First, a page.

Accession Number : ADA444774

Title :   Terrorist Nuclear Attacks on Seaports: Threat and Response

Descriptive Note : Congressional rept.

Corporate Author : LIBRARY OF CONGRESS WASHINGTON DC CONGRESSIONAL RESEARCH SERVICE

Personal Author(s) : Medalia, Jonathan

PDF Url : ADA444774

Report Date : 24 JAN 2005

Pagination or Media Count : 7

Abstract : Terrorists have tried to obtain weapons of mass destruction (WMD). While it would probably be more difficult for terrorists to obtain or fabricate a nuclear weapon than other WMD, an attack using a nuclear weapon merits consideration because it would have more severe consequences. U.S. seaports could be targets for a terrorist attack. A Hiroshima-sized nuclear bomb (15 kilotons, the equivalent of 15,000 tons of TNT) detonated in a port would destroy buildings out to a mile or two; start fires, especially in a port that handled petroleum and chemicals; spread fallout over many square miles; disrupt commerce; and kill many people. Many ports are in major cities. By one estimate, a 10- to 20-kiloton weapon detonated in a major seaport would kill 50,000 to 1 million people and would result in direct property damage of $50 to $500 billion, losses due to trade disruption of $100 billion to $200 billion, and indirect costs of $300 billion to $1.2 trillion. Terrorists might try to smuggle a bomb into a U.S. port in many ways, but containers may offer an attractive route. A container is a metal box, typically 8 ft wide by 8 1/2 ft high by 20 ft or 40 ft long, that can be used on and moved between a tractor-trailer, a rail car, or a ship. Nearly 9 million containers a year enter the United States by ship. Customs and Border Protection (CBP) screens data for all containers, and reportedly inspects about 6 percent of them. Containers could easily hold a nuclear weapon. Many believe that ports and containers are vulnerable. A terrorist group might obtain a nuclear bomb by several plausible routes, from Russia or Pakistan or by building a bomb. The main approach to reducing vulnerability to a terrorist nuclear attack is defense in depth (i.e., using multiple methods to detect and interdict a weapon). Bills related to terrorist nuclear attacks on ports include H.R. 163, Secure Domestic Container Partnership Act of 2005, and H.R. 173, Anti-Terrorism and Port Security Act of 2005.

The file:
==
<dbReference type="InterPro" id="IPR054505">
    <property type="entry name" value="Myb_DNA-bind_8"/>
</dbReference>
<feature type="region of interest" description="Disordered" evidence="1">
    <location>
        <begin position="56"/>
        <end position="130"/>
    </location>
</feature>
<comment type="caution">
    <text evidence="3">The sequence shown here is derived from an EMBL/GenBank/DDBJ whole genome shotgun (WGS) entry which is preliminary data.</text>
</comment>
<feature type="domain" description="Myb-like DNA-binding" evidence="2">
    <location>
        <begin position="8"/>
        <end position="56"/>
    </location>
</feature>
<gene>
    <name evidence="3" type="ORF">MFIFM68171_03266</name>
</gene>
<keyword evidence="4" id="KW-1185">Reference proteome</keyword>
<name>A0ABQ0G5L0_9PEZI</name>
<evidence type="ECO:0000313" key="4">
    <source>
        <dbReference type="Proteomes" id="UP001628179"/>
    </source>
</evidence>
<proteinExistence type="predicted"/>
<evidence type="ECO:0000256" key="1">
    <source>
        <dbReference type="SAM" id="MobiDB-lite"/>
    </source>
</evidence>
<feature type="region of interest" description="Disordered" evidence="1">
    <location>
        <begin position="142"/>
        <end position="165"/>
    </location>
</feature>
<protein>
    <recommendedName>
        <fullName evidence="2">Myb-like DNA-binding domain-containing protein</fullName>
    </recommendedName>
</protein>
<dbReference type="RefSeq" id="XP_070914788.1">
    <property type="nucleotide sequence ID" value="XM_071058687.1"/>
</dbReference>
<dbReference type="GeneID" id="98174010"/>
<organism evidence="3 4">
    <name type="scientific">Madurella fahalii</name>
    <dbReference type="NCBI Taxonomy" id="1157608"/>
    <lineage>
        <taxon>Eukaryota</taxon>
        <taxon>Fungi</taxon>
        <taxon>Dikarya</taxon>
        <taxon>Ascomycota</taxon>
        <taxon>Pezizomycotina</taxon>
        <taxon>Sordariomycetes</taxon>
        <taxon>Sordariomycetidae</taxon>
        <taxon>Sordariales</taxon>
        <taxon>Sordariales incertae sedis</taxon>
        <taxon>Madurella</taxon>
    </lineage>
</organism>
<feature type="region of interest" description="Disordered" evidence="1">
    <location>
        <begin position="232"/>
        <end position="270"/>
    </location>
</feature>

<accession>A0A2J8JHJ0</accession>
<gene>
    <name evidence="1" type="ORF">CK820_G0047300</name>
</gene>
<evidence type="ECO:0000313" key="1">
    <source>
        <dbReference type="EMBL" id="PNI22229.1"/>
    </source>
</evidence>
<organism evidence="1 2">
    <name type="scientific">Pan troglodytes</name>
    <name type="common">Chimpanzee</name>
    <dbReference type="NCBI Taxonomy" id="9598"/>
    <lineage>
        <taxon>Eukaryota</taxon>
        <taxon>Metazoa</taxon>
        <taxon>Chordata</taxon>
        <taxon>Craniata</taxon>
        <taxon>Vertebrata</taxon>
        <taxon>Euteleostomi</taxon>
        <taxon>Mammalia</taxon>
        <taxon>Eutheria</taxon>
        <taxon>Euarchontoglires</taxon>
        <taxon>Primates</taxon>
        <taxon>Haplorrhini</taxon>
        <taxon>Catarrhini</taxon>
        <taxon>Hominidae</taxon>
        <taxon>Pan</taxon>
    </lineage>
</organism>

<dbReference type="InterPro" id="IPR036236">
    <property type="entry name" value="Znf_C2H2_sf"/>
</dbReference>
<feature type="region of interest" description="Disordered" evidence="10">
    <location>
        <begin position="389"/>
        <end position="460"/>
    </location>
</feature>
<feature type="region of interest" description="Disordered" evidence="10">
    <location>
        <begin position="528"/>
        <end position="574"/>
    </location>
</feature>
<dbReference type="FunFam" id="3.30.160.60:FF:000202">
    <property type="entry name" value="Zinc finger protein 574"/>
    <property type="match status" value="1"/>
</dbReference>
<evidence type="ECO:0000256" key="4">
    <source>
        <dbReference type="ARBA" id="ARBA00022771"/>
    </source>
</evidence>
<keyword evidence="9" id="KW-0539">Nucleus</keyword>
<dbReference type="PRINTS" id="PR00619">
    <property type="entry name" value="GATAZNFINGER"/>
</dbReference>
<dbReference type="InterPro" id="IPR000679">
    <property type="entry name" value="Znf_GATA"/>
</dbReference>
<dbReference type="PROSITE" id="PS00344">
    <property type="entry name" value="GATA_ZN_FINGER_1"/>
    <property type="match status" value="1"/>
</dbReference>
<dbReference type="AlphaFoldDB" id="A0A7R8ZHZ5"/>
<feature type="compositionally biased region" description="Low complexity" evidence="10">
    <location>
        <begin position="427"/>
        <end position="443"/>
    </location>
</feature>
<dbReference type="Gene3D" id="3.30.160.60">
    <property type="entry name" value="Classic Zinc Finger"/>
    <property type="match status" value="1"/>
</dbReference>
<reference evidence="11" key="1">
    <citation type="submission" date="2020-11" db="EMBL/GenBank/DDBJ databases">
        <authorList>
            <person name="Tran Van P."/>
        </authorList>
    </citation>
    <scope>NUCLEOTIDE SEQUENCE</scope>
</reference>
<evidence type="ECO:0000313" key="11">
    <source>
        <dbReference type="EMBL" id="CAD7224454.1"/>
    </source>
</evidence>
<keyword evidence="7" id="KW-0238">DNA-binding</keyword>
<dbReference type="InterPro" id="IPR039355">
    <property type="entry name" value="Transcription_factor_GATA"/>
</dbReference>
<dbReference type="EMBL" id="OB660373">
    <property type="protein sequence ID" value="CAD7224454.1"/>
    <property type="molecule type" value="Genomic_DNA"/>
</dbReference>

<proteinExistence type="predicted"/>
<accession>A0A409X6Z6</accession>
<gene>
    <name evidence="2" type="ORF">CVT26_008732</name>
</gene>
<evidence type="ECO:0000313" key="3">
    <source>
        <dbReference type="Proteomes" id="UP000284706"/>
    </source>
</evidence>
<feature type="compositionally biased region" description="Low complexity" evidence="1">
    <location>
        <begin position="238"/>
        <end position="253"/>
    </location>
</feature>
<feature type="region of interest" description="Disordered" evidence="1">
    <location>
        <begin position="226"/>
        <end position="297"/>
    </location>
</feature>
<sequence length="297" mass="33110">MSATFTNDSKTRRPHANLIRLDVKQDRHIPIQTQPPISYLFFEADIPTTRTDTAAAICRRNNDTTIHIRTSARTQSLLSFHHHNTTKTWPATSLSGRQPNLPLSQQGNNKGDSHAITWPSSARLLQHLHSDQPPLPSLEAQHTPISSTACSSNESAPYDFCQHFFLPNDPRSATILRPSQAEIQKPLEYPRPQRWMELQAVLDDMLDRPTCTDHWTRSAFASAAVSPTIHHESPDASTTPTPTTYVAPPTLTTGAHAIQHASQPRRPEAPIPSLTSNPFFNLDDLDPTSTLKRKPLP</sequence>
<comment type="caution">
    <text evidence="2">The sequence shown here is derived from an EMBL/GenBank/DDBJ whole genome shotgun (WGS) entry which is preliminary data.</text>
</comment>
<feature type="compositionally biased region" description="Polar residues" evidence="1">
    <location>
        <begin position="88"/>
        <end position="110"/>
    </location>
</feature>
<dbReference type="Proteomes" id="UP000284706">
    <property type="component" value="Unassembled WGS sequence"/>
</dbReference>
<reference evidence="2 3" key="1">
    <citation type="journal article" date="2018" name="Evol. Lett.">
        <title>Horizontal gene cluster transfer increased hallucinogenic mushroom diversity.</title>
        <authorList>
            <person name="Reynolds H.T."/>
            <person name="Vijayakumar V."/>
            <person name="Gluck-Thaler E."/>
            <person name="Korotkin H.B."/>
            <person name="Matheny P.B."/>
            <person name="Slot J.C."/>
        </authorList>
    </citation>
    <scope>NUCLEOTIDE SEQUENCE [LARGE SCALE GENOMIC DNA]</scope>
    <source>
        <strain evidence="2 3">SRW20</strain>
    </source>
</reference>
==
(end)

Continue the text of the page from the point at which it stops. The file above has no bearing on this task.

Descriptors :   *UNITED STATES, *DETECTION, *TARGETS, *RESPONSE, *PORTS(FACILITIES), *NUCLEAR BOMBS, *PREVENTION, TERRORISTS, MARINE TRANSPORTATION, LEGISLATION, HOMELAND SECURITY, DEFENSE IN DEPTH, SMUGGLING, SHIPPING CONTAINERS, PROTECTION, INSPECTION, ATTACK, VULNERABILITY, THREATS, POLICIES

Subject Categories : Surface Transportation and Equipment
      Civil Defense
      Nuclear Weapons

Distribution Statement : APPROVED FOR PUBLIC RELEASE